Robert Cruickshank, who does incredible work as the Courage Campaign’s policy director, has a must-read post at The Seminal on FireDogLake. Here is a large excerpt:
The collapse of support for the bill reveals a deeper and growing divide, an unwillingness of most Americans to embrace a flawed process. In particular, progressives – activists and voters – need a clear, signal victory in order to avoid complete 1994-style demoralization. Something big and bold, something clearly progressive that forced moderates and conservatives to concede something important, something that will give more people a reason to rally to Obama’s defense when he is in a difficult place.
Comprehensive immigration reform along the lines of the Grijalva proposal would achieve this. Repeal of Don’t Ask, Don’t Tell would achieve this (and repeal of DOMA would be a grand slam). Firing Geithner and Summers would achieve this. Breaking up some of the big banks would achieve this. And yes, a public option of some kind would have achieved this.
Instead we have a White House and a Senate Democratic leadership that still believes we live in the 1990s, where the “left” is weak and has little popular support. They’ve not understood the transformative effect of the 2000s and Bush in particular, who helped create a genuine American left with real and widespread popular support for the first time in 40 years.
The White House does not view progressives as equal partners, as people who have legitimate concerns and priorities that need to be included in any deal. They still take the Clintonian view that the “left” can be appeased either through a few nice words in a speech, and if that fails, can be crammed down by being told they’re wreckers, being told this is the best progressives can get, being told that progressives are irrelevant (even while the WH’s defensive actions show they’re anything but irrelevant).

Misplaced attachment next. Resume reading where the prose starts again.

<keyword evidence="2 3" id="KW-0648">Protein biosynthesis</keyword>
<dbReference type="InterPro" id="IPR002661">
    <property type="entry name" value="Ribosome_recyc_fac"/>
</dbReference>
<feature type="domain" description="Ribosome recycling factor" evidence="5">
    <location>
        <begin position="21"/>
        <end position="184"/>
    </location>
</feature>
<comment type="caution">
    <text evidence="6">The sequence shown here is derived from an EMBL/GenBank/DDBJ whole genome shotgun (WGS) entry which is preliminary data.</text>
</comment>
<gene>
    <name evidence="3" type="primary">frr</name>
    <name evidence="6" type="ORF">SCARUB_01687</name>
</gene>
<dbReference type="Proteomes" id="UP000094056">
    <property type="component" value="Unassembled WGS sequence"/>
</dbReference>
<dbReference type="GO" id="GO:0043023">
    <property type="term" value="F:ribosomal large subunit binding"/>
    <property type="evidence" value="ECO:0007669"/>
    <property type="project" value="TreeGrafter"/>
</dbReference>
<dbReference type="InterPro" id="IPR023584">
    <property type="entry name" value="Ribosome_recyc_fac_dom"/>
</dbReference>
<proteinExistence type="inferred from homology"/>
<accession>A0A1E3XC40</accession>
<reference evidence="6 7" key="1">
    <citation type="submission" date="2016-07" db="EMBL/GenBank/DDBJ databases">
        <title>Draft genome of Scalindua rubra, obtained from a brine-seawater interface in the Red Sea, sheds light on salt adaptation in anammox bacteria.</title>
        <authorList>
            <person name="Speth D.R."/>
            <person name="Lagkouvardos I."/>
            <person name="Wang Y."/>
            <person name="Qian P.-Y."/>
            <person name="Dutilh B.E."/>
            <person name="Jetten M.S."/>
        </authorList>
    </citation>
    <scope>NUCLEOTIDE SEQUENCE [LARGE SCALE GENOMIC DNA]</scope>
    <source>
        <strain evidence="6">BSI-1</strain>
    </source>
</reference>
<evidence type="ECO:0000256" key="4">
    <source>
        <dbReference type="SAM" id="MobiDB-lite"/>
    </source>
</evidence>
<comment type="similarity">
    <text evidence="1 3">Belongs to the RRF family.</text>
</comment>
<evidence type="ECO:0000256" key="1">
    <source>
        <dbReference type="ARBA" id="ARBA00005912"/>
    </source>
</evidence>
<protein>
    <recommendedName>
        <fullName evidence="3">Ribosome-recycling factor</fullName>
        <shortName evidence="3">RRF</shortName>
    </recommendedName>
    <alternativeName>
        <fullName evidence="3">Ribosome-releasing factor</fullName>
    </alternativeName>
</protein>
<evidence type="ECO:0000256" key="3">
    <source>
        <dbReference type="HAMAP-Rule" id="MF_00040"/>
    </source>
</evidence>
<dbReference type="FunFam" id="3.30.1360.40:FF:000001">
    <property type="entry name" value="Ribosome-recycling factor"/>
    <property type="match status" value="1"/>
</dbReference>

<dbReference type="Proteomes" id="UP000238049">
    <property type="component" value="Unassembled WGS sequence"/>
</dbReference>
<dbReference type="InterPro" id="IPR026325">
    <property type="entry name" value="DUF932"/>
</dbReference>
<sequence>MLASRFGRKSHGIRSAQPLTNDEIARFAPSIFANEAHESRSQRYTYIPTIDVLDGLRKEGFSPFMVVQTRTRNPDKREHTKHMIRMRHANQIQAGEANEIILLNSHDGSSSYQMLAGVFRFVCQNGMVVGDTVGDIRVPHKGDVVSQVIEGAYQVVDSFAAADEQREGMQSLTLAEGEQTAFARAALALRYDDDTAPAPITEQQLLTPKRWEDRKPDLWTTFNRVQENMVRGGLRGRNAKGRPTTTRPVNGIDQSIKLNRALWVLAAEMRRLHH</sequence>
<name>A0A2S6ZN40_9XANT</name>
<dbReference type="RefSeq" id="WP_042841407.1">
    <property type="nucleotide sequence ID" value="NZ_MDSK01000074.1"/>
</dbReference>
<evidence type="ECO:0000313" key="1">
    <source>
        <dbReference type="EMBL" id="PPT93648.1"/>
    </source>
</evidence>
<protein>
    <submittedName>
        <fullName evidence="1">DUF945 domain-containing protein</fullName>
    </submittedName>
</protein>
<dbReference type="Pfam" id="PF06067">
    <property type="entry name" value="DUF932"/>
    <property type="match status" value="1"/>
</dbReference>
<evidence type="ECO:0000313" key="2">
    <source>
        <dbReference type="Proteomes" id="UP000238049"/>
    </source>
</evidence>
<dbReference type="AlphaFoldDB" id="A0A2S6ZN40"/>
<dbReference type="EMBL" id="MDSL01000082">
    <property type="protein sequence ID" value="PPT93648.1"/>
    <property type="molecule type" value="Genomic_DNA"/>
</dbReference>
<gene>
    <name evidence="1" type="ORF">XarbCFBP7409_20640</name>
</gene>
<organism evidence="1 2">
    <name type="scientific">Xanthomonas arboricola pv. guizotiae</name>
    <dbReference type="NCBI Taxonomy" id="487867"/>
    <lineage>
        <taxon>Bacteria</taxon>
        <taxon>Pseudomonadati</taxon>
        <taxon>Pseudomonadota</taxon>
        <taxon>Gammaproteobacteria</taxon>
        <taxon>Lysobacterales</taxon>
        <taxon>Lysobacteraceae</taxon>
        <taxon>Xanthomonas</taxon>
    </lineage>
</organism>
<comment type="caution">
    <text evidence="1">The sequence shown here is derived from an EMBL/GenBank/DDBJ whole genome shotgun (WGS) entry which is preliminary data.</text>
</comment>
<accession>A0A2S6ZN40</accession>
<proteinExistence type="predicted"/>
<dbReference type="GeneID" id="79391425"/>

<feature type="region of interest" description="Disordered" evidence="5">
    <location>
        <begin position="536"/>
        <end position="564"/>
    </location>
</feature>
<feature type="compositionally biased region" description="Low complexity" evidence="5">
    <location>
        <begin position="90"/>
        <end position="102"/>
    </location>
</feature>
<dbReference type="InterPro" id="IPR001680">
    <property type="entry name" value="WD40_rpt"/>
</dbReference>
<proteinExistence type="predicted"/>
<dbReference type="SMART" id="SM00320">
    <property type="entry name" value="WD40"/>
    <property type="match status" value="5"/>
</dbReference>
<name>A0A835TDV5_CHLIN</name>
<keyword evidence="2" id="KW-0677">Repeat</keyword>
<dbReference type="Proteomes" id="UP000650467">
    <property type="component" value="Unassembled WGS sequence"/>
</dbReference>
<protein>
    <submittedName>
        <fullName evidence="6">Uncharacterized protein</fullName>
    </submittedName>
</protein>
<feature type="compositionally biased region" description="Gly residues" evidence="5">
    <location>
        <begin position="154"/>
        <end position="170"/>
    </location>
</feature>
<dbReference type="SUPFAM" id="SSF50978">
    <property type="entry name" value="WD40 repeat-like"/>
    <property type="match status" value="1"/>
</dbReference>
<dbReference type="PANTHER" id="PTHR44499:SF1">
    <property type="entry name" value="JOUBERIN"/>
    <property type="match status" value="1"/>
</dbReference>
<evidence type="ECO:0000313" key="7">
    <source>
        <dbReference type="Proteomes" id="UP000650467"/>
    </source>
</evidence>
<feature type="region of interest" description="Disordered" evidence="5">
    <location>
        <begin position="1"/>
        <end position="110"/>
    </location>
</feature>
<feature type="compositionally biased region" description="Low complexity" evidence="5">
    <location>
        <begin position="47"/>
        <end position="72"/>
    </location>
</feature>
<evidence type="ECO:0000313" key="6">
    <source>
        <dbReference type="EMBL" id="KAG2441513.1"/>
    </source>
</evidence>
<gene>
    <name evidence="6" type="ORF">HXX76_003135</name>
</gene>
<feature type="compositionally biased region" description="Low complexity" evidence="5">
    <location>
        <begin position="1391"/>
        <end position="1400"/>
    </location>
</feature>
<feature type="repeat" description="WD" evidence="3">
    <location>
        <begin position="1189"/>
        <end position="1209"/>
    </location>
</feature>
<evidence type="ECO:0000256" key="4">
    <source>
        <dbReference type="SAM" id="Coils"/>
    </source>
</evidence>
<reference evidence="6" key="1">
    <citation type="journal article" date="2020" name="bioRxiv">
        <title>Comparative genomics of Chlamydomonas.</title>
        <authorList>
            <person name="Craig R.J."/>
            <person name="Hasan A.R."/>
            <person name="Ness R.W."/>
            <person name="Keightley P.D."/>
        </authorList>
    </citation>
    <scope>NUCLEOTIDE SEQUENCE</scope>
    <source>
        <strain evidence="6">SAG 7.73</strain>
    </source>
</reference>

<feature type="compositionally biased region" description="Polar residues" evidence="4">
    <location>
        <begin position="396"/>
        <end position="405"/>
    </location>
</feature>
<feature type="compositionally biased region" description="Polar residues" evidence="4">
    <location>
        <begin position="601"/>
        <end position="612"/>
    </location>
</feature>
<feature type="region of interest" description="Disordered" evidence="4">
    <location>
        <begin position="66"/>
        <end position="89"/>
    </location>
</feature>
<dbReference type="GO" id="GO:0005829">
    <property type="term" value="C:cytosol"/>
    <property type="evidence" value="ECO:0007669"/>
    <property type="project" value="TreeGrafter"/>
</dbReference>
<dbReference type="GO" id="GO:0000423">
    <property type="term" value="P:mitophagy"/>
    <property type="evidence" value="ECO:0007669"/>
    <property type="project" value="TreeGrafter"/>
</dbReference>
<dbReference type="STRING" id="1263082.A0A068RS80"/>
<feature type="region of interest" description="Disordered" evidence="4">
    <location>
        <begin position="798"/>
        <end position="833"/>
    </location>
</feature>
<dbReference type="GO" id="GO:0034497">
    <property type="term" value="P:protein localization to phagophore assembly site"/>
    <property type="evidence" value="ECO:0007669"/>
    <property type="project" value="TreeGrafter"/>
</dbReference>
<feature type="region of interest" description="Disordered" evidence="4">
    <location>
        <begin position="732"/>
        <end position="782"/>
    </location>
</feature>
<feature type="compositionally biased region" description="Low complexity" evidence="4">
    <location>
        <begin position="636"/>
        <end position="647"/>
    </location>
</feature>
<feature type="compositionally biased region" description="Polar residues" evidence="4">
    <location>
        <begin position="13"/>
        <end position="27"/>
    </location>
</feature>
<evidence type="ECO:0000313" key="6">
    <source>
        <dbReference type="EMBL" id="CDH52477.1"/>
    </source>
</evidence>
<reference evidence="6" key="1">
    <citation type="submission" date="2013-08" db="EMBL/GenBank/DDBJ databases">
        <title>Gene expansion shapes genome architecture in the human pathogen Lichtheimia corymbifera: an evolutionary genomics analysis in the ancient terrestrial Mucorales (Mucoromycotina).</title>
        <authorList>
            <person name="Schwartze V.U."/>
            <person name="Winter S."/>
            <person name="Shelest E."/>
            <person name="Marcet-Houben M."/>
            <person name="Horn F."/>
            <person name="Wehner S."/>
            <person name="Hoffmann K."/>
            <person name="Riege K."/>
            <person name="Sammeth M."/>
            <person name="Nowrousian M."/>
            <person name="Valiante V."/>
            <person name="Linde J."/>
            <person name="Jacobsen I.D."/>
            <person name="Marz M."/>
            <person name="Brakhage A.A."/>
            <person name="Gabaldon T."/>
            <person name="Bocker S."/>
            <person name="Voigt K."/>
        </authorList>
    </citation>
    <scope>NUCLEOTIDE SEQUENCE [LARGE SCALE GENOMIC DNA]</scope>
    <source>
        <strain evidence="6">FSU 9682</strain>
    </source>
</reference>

The White House hasn’t yet grasped that some basic and timeless rules of politics still apply: that you have to deliver something to your supporters to keep them on board. Something that excites them, something that gets them motivated. Ever since 1993 Democratic presidential Administrations have assumed those rules are in abeyance, where supporters will stay on board out of fear of Republicans, unwilling to act on their beliefs or frustrations out of an internalized belief that America is a conservative place hostile to progressive values.
The Bush years destroyed those internalized frustrations. Congressional Democratic support for the Iraq War destroyed what existed of progressive acceptance of that Clintonite strategy, and freed the left to actually feel confident in asserting its own values regardless of what the Democratic leadership says, because any trust in that leadership was destroyed in 2002. Obama understood this out of necessity during the primary, when he had to embrace this to defeat Hillary Clinton. But once that was achieved, he went right back to the old Bill Clinton strategy of appeasing the center-right and assuming progressives would simply go along with it – and once elected, Obama surrounded himself with old Clinton hands who espoused the same basic view of politics.
Powerful stuff. But I think the most important piece of writing by Cruickshank comes at the end, where he echoes a sentiment that I have been writing about here for the last few weeks:
Until he sees progressives as genuine partners, Obama will face declining political fortunes. That’s his problem, something he and his team should and eventually will address. For our part, progressives should concern ourselves with how to further build up our own institutions and power, instead of wasting time trying to prop up a weak president who views us and our views and our work with contempt.
The added bonus to focusing on building progressive infrastructure and power is that doing so makes it harder for the progressive base to be rolled by the party establishment in the future. We will be better suited to affect our goals and make sure that elected officials do not turn their backs on the base after our donations, volunteerism, and writing help carry them into office. And, eventually, this infrastructure building, along with internal leadership cultivation, will bring us to a point where the progressive online movement can regularly and successfully field our own candidates for often and stop projecting our values onto people who do not share them.